About Jonathan
Interview with Jonathan French, author of The Grey Bastards - And 2 Reviews
Photo by Casey Gardner
JONATHAN FRENCH lives in Atlanta with his wife and son. He is a devoted reader of comic books, an expert thrower of oddly shaped dice, and a serial con attendee.













Website  ~  Twitter @JFrenchAuthor  ~  Facebook







Melanie's Thoughts (during the 2016 Self-Published Fantasy Blog-Off)

If you take the orcs, the elves and the dwarves from Middle Earth, mix in some rampaging centaurs with a big helping of not very nice humans, quite a bit of swearing and a multi-layered plot then you have The Grey Bastards. Set in the bleak landscape of ‘the Lotlands’ The Grey Bastards, an elite group of half orc militia. protect their community from almost everyone else. The hero of this tale is not a tall dark and handsome knight on a white charger but rather, a greyish green half orc named Jackal who thunders onto the battle field on enormous multi-tusked hog. That doesn’t make him any less heroic. When Jackal discovers that elvin women are being held captive by a sludge monster, that the leader of Bastards might be involved and there are more and more incursions of full blooded orcs killing his friends and community then Jackal decides to take a stand….and one he might not survive.

I tentatively started The Grey Bastards as I wasn’t completely sure I would like it. I am not normally a fan of this type of fantasy so when I found myself staring at the cover I decided to give it a go. I loved it. This isn’t a book if you are sensitive to blood, guts and swearing so be warned but the plot is soo engaging. Despite Jackal’s penchant for prostitutes, overuse of certain misogynistic words used by some presidents and the fact he had tusks, he was very much the traditional hero – tall, handsome, fights the good fight and protects the innocent.

French has crafted an ambitious but intricate plot. I never knew what was going to happen next or whether Jackal would live to tell the tale. This is a sign of a good book in my view. I could very easily recommend this as one of the best books of SPFBO 2016 and potentially one of my favourite books of this year.



Doreen's Thoughts (now)

When I first started reading The Grey Bastards, I knew it was an homage to the television show, “Sons of Anarchy,” but when discovering the names of the main characters, Jackal (Jax), Oats (Opie), and the Claymaster (Clay), I thought they were a little too close to the real thing. Then I discovered that these half-orcs rode hogs – real, animal hogs – and I almost gave up reading what I thought might be a spoof. I kept reading, and despite my misgivings, I started to get caught up in the story.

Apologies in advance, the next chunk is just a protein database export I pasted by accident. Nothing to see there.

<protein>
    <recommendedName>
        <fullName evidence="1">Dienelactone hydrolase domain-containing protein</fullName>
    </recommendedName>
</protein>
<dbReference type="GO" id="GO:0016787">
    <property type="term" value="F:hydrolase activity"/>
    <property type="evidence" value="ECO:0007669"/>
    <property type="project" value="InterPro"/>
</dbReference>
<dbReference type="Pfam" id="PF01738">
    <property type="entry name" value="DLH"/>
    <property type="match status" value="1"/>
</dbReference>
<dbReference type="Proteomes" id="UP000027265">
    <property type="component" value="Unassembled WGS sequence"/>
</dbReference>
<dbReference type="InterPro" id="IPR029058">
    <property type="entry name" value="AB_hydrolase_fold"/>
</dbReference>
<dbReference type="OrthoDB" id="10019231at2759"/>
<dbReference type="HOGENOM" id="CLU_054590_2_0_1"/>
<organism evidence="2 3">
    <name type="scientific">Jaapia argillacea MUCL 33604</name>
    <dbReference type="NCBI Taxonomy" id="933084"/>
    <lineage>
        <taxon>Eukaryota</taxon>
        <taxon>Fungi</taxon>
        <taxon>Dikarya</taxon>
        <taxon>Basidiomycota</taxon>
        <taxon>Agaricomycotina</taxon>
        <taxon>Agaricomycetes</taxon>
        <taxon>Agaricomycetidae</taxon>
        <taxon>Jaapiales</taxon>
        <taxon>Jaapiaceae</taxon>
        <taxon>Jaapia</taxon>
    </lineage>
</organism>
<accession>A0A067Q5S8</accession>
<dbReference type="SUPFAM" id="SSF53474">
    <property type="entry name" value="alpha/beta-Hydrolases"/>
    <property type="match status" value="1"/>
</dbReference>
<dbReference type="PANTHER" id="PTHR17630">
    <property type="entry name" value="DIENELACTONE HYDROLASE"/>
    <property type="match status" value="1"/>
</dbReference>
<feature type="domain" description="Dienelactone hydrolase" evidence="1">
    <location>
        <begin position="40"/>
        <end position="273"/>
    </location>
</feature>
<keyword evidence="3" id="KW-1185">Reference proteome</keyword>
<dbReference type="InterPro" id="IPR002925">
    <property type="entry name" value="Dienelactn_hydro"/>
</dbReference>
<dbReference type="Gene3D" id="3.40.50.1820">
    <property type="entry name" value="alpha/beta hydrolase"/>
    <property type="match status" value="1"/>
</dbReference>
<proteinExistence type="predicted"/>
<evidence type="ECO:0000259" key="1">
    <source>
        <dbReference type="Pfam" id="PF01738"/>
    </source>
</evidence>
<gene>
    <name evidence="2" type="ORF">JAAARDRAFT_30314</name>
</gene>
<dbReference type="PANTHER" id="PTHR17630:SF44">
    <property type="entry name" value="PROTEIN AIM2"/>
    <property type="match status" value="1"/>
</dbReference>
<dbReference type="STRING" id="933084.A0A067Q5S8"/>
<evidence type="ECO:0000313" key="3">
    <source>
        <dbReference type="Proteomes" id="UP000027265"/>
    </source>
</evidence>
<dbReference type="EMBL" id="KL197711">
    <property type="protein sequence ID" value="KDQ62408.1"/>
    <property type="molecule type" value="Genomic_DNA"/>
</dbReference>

There is some tremendous world-building here. I loved the description of the kiln, their hideout, where the walls can be heated to kill any intruders. Then there was the Hogback, which is a ramp that can be raised and lowered to let the hogs and their riders out over the walls. There are the sludges, gelatinous creatures that can envelop and suck the life out of a creature, and the Rohks, flying predators who could carry a whole hog. The magic is different, created out of smoke and sparks.

Given the nature of the show, I expected the sex and violence to be more graphic than it is; however, many of the other descriptions are just as graphic and gross as can be.

Just as in “Sons of Anarchy,” this hoof (club) is being run by a corrupt tyrant whose time has come. Jackal has discovered that the Claymaster is making deals and paying for them using elves, a violation of the treaty they have which could lead to war. As he comes closer to taking over leadership of the Bastards, he discovers that perhaps they are not the fierce proctors of the Lot lands that they think they are; perhaps they are simply the dregs of humanity left to survive on scraps. Along with his backups, Fetching and Oats, and the wizard, Crafty, Jackal will find out about the Bastards and their place in the Lot Lands, even if it kills them all.
Review: The Winter of the Witch by Katherine ArdenReview: Blood Broken by Lindsay J. PryorSPFBO Finalist Review: Orconomics by J.Zachary PikeSPFBO Finalist Review: Symphony of the Wind by Steven McKinnonSPFBO Finalist Review: Ruthless Magic by Megan CreweReview: Phoenix Unbound by Grace DravenReview: Magic Triumphs by Ilona AndrewsReview: Empire of Silence by Christopher RuocchioThe Snowflake Blog Tour - Excerpt From and Review of Snowflake by Heide Goody and Iain GrantInterview with Jonathan French, author of The Grey Bastards - And 2 Reviews